Interviewed in Dubrovnik 27 April 2014
Iñaqui Carnicero belongs to the younger generation of Spanish architects who appeared after the period of global success of Spanish architecture. Like Garcia Abril, he comes from the Polytechnic University of Madrid, where he taught before he went on to teach at Cornell University.
He is interested in conceptual and system processes within reduced material possibilities. His conceptual transformation of one of the halls of Matadero– a former Madrid slaughterhouse–into a cultural centre, drew attention. Iñaqui Carnicero's work is exploratory and aims for an optimum spatial performance.
ORIS: Your Hangar 16 Project in the Matadero complex is a rigid construction considering the fact that it is resistant to change and processes revolving around it, while retaining the main concept, the main idea. You were forced to reduce the scale of the project, yet, in spite of that, it was ultimately left unchanged, just as you imagined it. Have you thought about it when you began the project?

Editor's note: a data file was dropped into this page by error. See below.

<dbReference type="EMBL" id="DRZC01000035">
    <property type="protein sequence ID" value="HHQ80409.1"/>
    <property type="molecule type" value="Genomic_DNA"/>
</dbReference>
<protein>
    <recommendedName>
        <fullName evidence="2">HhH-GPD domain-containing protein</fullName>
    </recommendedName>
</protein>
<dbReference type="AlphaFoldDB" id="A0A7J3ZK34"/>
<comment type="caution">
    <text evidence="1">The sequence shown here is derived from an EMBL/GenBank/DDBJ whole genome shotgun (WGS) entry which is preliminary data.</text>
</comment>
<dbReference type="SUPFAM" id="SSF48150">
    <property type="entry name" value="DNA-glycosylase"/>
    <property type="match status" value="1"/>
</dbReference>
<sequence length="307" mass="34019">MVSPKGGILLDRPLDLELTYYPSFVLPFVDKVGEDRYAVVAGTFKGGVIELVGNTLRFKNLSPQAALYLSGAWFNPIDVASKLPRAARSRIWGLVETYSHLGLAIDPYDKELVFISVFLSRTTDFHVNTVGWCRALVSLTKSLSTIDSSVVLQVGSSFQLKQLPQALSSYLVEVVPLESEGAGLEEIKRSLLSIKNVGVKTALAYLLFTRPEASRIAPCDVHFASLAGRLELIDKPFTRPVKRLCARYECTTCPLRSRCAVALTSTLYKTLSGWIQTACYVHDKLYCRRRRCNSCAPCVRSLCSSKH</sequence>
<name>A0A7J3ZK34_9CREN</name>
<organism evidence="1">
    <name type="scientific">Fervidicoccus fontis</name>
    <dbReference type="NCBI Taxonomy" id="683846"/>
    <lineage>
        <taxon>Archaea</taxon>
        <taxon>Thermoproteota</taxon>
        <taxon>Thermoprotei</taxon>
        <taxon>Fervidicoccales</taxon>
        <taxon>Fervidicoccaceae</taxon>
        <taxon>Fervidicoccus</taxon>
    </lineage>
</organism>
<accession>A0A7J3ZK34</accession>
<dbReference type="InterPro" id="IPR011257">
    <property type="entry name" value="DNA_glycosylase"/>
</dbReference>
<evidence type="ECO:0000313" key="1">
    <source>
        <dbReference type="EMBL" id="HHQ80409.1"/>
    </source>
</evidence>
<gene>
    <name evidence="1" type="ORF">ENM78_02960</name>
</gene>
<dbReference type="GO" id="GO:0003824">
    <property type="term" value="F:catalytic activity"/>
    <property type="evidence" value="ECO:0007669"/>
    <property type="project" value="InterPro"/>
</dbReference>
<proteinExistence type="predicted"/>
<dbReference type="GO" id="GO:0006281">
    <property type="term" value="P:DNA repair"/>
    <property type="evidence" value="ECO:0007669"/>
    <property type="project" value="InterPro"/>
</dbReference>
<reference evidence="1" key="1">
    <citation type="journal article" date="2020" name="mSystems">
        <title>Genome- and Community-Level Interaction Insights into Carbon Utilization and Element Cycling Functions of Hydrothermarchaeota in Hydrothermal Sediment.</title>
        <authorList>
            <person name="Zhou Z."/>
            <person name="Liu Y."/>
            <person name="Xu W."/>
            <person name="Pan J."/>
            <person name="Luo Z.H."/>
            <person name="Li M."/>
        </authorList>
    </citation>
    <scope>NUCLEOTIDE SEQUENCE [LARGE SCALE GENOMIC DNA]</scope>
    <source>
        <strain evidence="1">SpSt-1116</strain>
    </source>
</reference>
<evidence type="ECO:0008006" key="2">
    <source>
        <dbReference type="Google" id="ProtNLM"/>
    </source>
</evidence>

Carnicero: In the case of Hangar 16 in Madrid those were the requirements of the competition. Flexibility was not mentioned, but the desire was to have a number of different programs simultaneously, which was, I believe, the first time I took the importance of this architectural strategy seriously. We had to do away with everything superficial and unnecessary, because the budget was reduced. We have ultimately realized what the important gestures are–those with which one can achieve a lot. For instance, the big doors, it is a very dumb, simple steel frame structure, but we discovered that by studying different ways of rotation we could develop different configurations to allow many activities in the space to happen.